Growth Spurts

Most junior runners will already have experienced a growth spurt and possibly the consequences of training when the joints ache. Minor growth spurts start between 5 and 7 for girls and 6 to 8 for boys. Thankfully at this age little training or running is done. But by the major or pre-pubertal growth spurt, which starts - on average in girls of 9 or 10 and 12 to 13 for boys, these juniors can already be involved in running several times a week. The problem with growth spurts is anticipating their arrival, as they can vary from one junior to another. This growth period usually stops on average in girls around the age of eighteen but can go on to twenty-two in the boys. The growth rate peak on average is around 12 for girls with the boy’s two years later at 14.

This not only creates a problem for the young athlete but also one for the parent or coach. In the first place the normal aches and pains from training and racing have to be identified separately from those of a growth spurt. It pays to keep a record of the youngster’s height by taking it regularly - about once a month - and putting a little sticker with the measurement and date on when there is growth - I find a door frame a handy spot. This information of early growth is essential if you are to avoid problems.

Its important to know that growing bone is softer than mature bone but has less bending strength. That is, it will tend to bend or distort under pressure but will not readily return to its previous shape. Growing bone is more likely to react adversely to excessive stress in training. Either high quality training or high quantity training can cause such stress. The major problem lies in the fact that under severe stress it is possible that the growth plate (Epiphysis) will cease to be active and growth will cease irrevocably. This does not mean that training has to be avoided, but that care is taken when you are aware of a growth spurt and curtail the training load accordingly. This is the time to switch the emphasis of training onto a bike. If the youngster complains of aching - especially in the knees and also of feeling lethargic and tired, these are the classic symptoms of a growth spurt. One of the most obvious signs of rapid growth is that the youngster can become less co-ordinated and appear clumsy.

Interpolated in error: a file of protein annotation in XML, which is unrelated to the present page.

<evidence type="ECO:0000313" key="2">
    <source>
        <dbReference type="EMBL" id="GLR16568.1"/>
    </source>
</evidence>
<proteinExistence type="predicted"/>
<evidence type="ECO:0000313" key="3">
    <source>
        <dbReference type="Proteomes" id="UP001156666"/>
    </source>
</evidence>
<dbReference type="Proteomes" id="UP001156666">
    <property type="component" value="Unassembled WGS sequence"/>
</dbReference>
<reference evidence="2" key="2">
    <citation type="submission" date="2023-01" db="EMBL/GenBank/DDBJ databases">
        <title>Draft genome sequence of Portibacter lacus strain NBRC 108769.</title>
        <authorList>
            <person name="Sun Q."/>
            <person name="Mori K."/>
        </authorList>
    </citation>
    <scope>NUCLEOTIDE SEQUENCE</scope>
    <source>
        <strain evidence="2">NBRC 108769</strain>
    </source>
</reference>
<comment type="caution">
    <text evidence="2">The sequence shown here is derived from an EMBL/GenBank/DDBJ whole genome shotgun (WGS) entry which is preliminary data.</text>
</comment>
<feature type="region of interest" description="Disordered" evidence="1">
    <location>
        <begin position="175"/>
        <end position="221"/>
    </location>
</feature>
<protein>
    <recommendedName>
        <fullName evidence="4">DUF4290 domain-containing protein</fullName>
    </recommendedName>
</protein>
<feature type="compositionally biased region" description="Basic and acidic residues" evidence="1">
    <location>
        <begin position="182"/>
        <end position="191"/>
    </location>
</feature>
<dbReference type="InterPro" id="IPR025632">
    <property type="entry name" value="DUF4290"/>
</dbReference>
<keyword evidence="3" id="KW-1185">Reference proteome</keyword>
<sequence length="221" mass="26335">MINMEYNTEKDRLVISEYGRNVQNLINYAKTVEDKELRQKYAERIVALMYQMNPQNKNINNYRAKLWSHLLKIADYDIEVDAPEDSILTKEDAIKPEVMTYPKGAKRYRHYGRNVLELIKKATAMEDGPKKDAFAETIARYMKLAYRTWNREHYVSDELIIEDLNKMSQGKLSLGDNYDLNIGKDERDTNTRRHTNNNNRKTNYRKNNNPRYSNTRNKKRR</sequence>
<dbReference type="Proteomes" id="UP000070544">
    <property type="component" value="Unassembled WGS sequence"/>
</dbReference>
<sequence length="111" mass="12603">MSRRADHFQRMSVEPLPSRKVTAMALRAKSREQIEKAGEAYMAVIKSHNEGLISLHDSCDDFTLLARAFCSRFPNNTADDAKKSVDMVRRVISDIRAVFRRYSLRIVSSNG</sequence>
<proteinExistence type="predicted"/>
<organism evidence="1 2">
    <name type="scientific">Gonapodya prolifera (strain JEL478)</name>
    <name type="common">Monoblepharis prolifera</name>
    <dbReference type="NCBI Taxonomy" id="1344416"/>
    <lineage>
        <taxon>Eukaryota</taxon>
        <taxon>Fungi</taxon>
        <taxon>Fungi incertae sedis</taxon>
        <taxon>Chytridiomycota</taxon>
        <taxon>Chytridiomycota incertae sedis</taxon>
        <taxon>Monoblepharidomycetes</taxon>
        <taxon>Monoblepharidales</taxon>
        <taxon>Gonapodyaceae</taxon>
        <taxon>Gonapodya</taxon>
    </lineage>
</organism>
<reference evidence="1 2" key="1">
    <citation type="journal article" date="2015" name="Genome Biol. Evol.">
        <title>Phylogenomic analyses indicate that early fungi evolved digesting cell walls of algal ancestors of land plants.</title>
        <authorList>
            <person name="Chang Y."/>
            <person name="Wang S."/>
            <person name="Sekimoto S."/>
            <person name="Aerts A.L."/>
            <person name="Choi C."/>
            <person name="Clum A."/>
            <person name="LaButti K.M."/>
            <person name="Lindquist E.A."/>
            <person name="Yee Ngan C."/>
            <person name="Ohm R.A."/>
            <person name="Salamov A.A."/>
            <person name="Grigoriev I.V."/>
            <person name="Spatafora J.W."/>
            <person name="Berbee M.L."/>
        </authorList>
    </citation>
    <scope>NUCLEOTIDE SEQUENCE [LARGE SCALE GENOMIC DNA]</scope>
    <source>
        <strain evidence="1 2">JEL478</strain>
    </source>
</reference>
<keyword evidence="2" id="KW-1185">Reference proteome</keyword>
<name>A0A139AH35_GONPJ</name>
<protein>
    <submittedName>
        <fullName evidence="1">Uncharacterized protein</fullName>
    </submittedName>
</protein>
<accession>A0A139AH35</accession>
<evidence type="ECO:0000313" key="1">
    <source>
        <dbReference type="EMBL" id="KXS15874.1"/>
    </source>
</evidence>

This is the time to have patience and understanding and spend a little more time with the skill element of training, in trying to regain good control and co-ordination. Pedalling on a mountain bike on the hills, or for those juniors fortunate enough to have the use of a turbo attachment for indoor cycling, the benefits are great, and every opportunity should be taken to cross train when the growth spurts are around. It is also important to build the muscles that have lagged behind the bone growth and good circuit work using body weight is ideal. It is wise to avoid any downhill running or limb jarring sports such as netball and basketball if in a growth spurt, even football is not wise if the joints are aching. Good cushioned trainers can help tremendously at this time.

All juniors should immediately tell their parents or coach if they have persistent pains or dull aches around their joints, especially the knees, and not wait until it appears that trousers or skirts have shrunk in the wash!

Norman Matthews
England Junior Coach